organizes, rationalizes, and represents these expressions as intelligent knowledge. As long as the discipline shows obeisance to the authoritative legal forms, it enjoys the backing of the state... Disciplinary knowledge of law can be true not because it is true, but because the state makes it true. Scholarship produces a false "conflation between what [academics] celebrate as 'law' and the ugly bureaucratic noise that grinds daily in the [*1946] [ ] courts...." n270 Scholarship "becomes the mode of discourse by which bureaucratic institutions and practices re-present themselves as subject to the rational ethical-moral control of autonomous individuals." n271 "The United States Supreme Court and its academic groupies in the law schools have succeeded in doing what many, only a few decades ago, would have thought impossible. They have succeeded in making Kafka look naive." Lacanian

theory allows us to interpret the meaning of this anti-Masonic vision precisely. Schlag's bureaucracy must be seen as a "paranoid construction according to which our universe is the work of art of unknown creators." In Schlag's view, the bureaucracy is in control of law and language and uses it exclusively for its own purposes. The bureaucracy is therefore the Other of the Other, "a hidden subject who pulls the strings of the great
Other (the symbolic order)." The bureaucracy, in short, is the superego (i.e., absolute knowledge of the ego), but rendered visible and projected outward. The superego, the ego's stern master, condemns the ego and condemns what it does. Schlag has transferred this function to the bureaucracy. As is customary, by

describing Schlag's vision as a paranoid construction, I do not mean to suggest that Professor Schlag is mentally ill or unable to
function. Paranoid construction is not in fact the illness. It is an attempt at healing what the illness is - the conflation of the domains of the symbolic, imaginary, and real. This conflation is what Lacan calls "psychosis." Whereas the "normal" subject is split between the three domains, the psychotic is not. He is unable to keep the domains separate. The symbolic domain of language begins to lose place to the real domain. The psychotic raves incoherently, and things begin to talk to him directly. The psychotic, "immersed in jouissance," n280 loses desire itself. Paranoia is a strategy the subject adopts to ward off breakdown. The

paranoid vision holds together the symbolic order itself and thereby prevents the subject from slipping into the psychotic state in which "the concrete 'I' loses its absolute power over the entire system of its determinations." This of course means - and here is the deep irony of paraonia - that bureaucracy is the very savior of romantic metaphysics. If the romantic program were ever fulfilled - if the bureaucracy were to fold up shop and let the natural side of the subject have its way - subjectivity would soon be enveloped, smothered, and killed in the night of psychosis. Paranoid ambivalence toward bureaucracy (or whatever other fantasy may be substituted for it) is very commonly observed. Most recently, conservatives "organized their enjoyment" by opposing communism. By confronting and resisting an all-encompassing, sinister power, the subject confirms his existence as that which sees and resists the power. As long as communism existed, conservatism could be perceived. When communism disappeared, conservatives felt "anxiety" - a lack of purpose. Although they publicly opposed communism, they secretly regretted its disappearance. Within a short time, a new enemy was found to organize conservative jouissance - the cultural left. (On the left, a similar story could be told about the organizing function of racism and sexism, which, of course, have not yet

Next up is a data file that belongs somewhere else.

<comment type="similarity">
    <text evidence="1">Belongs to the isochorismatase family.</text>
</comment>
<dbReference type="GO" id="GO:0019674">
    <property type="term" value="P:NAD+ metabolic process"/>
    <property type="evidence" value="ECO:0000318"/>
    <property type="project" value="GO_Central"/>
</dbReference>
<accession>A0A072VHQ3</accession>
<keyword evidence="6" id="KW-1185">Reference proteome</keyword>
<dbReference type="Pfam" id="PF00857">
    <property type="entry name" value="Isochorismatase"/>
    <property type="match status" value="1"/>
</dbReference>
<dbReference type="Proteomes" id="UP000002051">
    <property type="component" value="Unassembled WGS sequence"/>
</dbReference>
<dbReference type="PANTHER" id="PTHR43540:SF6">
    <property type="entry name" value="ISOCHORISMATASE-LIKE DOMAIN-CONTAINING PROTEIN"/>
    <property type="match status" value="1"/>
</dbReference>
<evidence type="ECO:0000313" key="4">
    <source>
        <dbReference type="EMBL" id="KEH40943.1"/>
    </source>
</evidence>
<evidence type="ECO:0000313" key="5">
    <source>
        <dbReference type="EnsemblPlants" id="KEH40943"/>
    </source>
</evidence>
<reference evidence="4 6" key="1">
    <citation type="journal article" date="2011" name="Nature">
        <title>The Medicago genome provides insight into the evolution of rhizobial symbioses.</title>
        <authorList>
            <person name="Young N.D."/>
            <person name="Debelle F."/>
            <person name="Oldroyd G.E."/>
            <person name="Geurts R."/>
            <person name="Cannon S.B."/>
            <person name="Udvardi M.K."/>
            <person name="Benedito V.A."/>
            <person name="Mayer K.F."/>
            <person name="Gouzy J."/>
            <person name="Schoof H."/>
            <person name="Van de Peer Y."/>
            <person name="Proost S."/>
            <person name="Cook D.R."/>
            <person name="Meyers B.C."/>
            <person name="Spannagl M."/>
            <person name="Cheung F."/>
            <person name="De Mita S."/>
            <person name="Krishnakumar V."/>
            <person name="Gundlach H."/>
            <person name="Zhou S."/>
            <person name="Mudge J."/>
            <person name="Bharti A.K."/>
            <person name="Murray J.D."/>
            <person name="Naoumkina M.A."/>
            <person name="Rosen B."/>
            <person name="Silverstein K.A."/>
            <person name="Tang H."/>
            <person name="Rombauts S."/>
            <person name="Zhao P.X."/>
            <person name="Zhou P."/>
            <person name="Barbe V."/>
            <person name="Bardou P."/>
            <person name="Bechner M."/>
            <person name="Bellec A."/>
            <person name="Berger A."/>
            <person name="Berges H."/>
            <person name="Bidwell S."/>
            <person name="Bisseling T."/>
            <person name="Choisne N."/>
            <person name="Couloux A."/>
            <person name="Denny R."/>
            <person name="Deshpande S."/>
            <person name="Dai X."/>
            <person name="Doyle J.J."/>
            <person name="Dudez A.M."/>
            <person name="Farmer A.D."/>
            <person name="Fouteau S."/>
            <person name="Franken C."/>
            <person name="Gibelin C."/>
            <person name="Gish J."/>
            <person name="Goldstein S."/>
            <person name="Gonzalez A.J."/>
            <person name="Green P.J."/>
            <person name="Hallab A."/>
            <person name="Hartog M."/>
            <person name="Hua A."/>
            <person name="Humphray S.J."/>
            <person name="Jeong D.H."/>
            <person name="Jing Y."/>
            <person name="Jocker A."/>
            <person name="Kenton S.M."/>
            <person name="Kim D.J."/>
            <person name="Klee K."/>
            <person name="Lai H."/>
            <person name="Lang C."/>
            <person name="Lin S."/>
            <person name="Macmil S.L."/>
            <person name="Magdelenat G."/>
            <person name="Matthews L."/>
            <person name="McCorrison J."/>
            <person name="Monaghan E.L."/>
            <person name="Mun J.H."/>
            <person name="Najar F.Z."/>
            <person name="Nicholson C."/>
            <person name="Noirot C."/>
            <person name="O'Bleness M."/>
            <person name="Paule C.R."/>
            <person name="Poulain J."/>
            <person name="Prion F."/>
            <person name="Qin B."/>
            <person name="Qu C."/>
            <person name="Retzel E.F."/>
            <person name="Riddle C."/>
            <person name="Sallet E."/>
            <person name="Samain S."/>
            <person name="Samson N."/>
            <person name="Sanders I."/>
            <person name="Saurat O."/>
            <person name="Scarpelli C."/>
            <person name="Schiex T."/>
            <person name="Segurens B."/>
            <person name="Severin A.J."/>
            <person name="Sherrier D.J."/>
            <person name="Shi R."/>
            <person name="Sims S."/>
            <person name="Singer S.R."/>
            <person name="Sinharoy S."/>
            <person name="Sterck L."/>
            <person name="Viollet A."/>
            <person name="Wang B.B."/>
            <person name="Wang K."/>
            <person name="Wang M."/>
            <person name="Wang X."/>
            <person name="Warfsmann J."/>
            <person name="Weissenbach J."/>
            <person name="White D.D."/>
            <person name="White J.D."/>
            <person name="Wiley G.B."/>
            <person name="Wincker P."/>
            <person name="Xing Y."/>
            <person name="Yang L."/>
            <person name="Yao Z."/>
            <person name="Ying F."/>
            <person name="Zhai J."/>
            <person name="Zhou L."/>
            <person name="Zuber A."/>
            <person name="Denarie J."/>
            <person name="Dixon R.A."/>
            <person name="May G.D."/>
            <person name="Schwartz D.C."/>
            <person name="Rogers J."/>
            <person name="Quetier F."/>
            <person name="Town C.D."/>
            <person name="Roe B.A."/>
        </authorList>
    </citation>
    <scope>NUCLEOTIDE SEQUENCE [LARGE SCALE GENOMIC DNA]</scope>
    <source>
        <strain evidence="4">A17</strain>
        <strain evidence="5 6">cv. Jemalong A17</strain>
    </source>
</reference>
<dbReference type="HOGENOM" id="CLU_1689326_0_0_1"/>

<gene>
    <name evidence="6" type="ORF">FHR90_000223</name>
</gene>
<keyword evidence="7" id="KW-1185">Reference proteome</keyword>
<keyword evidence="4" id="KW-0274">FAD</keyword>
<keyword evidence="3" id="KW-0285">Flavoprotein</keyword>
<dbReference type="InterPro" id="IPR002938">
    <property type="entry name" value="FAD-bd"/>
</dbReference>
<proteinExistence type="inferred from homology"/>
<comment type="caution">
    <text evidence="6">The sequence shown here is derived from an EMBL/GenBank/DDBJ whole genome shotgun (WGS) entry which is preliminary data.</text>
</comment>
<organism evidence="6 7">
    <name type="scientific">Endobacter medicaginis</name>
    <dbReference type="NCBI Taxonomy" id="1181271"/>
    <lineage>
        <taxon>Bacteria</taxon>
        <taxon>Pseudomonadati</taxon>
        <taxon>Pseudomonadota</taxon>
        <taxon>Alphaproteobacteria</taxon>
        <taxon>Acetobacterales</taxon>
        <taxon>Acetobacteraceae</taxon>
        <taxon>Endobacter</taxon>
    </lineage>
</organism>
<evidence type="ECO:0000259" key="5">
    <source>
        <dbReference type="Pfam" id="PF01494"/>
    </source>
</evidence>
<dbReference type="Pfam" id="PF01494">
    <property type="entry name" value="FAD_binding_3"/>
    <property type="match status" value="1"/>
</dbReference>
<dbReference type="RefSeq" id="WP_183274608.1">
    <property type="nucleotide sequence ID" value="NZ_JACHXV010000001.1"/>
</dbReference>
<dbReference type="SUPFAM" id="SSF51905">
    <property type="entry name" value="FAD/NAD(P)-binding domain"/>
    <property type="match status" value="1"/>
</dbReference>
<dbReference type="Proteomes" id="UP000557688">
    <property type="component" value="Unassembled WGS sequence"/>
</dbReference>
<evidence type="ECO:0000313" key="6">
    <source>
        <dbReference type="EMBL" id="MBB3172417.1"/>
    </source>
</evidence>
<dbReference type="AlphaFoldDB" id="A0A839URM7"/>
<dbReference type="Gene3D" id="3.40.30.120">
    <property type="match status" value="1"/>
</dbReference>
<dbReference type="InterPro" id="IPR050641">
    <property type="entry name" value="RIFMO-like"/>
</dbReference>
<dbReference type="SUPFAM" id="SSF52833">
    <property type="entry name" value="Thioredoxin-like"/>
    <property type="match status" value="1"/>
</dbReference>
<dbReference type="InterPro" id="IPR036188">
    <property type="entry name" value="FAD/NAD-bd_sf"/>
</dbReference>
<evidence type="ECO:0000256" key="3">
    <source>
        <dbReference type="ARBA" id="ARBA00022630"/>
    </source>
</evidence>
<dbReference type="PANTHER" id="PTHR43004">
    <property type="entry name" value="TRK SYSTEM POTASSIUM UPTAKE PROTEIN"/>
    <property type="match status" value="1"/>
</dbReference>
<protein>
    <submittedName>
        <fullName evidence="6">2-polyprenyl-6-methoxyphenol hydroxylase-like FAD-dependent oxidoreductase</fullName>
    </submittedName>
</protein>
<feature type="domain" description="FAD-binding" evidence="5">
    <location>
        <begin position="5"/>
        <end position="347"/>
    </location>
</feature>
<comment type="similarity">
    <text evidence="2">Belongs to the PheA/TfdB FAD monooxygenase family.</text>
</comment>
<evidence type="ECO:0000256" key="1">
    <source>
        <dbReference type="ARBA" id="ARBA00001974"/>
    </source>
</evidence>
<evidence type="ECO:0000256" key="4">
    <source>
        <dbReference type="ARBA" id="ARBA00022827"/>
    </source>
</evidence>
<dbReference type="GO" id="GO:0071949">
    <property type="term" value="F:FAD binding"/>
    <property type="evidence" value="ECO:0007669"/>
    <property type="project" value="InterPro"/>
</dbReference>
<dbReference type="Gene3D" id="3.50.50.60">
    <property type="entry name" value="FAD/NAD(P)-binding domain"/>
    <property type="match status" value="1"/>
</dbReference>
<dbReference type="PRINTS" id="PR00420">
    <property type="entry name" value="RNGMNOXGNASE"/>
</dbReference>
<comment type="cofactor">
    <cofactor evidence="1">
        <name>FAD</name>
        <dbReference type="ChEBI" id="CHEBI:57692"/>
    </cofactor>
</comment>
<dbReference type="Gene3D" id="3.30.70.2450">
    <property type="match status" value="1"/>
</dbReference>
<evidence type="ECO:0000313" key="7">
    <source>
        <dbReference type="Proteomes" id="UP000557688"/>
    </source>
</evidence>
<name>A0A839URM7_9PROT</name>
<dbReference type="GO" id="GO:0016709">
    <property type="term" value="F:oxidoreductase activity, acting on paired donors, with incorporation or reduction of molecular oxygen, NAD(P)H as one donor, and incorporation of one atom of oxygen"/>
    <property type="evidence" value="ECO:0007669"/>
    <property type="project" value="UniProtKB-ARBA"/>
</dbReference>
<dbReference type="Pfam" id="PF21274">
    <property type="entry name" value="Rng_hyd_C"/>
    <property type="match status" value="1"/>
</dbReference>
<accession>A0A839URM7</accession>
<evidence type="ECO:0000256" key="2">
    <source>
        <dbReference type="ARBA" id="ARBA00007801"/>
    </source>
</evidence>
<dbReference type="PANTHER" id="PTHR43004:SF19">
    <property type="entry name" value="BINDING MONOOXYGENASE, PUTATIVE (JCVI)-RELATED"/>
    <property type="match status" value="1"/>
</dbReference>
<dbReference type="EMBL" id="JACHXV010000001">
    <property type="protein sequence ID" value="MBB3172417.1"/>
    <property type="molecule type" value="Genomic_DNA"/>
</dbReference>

disappeared.) These humble examples show that the romantic yearning for wholeness is always the opposite of what it appears to be. We paranoids need our enemies to

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of law is artificial. It only exists because we insist it does. We all fear that the house of cards may come crashing down .